What It Is, by Lynda Barry
I’ve been a huge Lynda Barry fan since the late 80s and am sad to say that a lot of her early work is out of print. Fortunately, the graphic novel publisher Drawn & Quarterly has slowly been collecting and publishing some of her early strips (The Greatest of Marlys) alongside newer works like What It Is and Syllabus.
The Greatest of Marlys follows a group of kids growing up in the 60s and 70s in a neighborhood that may or may not be Ballard (where Barry herself grew up) but is full of adult awareness of how heartbreaking, wild, and dangerous one’s tween and teen years can really be. What It Is is one part art book and one part writing guide. Drawn from Barry’s experiences teaching, What It Is is constructed entirely of her pen-and-ink illustrations and collage on yellow legal pad paper and is super useful for stuck and/or insecure creatives in need of a little empathy. I’m really excited to see that Drawn & Quarterly is also republishing her “autobiofictionalography” One Hundred Demons in May and we’ve got it on order for the Library District’s collection.
Home Cooking: a Writer in the Kitchen, by Laurie Colwin
Laurie Colwin is another writer I discovered in the late 80s, and whose writing I still think about even though her last novel was published in 1993 (a year after she died of an untimely heart attack). Reading her is like watching your favorite Nora Ephron movie. Everything is set in New York. Her characters go to the theater and say witty things on the walk home. The interior details are lovingly observed and described, but they never overshadow the human relationships at the center of the story.
This is even true of her food writing, which reads almost like her fiction with herself as a witty and astute narrator/host. In Home Cooking: a Writer in the Kitchen she shares how she learned to cook eggplant, what it was like to host dinner parties in a tiny studio apartment with only a hot plate and a bathtub for a sink, and her unpretentious recipes for everything from potato salad to fried chicken. The best piece in the whole book—the one that made me a fan for life and which I still tell food-loving friends to read—is “Repulsive Dinners,” her hilarious run-down of regrettable meals hosted by other people. It still, no matter how many times I’ve read it, makes me laugh.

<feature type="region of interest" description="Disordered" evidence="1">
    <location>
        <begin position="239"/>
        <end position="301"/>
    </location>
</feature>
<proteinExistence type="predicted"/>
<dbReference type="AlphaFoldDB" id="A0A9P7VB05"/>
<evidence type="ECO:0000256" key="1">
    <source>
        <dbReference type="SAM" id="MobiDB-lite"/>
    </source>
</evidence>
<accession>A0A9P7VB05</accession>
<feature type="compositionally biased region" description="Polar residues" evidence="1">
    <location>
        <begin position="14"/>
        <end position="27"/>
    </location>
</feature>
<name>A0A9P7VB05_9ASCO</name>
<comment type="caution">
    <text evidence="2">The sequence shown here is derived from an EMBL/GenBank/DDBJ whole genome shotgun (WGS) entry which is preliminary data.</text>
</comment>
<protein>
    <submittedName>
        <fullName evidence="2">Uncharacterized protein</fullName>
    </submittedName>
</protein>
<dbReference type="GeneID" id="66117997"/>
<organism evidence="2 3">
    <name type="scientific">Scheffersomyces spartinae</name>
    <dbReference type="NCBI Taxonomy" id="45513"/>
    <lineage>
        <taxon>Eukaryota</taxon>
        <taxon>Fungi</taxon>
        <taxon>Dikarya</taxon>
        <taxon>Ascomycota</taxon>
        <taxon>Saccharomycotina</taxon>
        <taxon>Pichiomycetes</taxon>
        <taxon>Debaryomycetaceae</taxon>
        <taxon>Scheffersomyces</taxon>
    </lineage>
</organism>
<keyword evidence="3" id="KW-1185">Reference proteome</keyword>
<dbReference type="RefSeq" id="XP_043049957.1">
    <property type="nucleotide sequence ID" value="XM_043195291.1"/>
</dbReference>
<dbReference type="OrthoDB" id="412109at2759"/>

The Robber Bride, by Margaret Atwood
Margaret Atwood has written a lot of important, literary books. The Robber Bride is not one of them; however, it’s my favorite and has stayed with me as a sort of cautionary tale. Set in Toronto in the present-ish day, it opens with three old friends meeting for lunch: precise, academic Tony, ebullient, larger-than-life Roz, and gentle, New Age-y Charis. There is nothing that these three women should have in common and yet they do: each was systematically befriended, duped, and betrayed by a sexy sociopath named Zenia. Less about major social issues or futuristic dystopias than Atwood’s other works, The Robber Bride is compulsively readable. Her characters are somewhat types, but that doesn’t mean that Atwood is a sloppy writer, and in fact, her emotional distance from her characters allows her to show how Zenia is able to identify and take advantage of their weaknesses. I haven’t read it in many years, but I still think about the themes of female friendship, rivalry, and how well you can ever really know or trust someone.
So, readers, what would your list of “books that shaped or stayed with you” look like?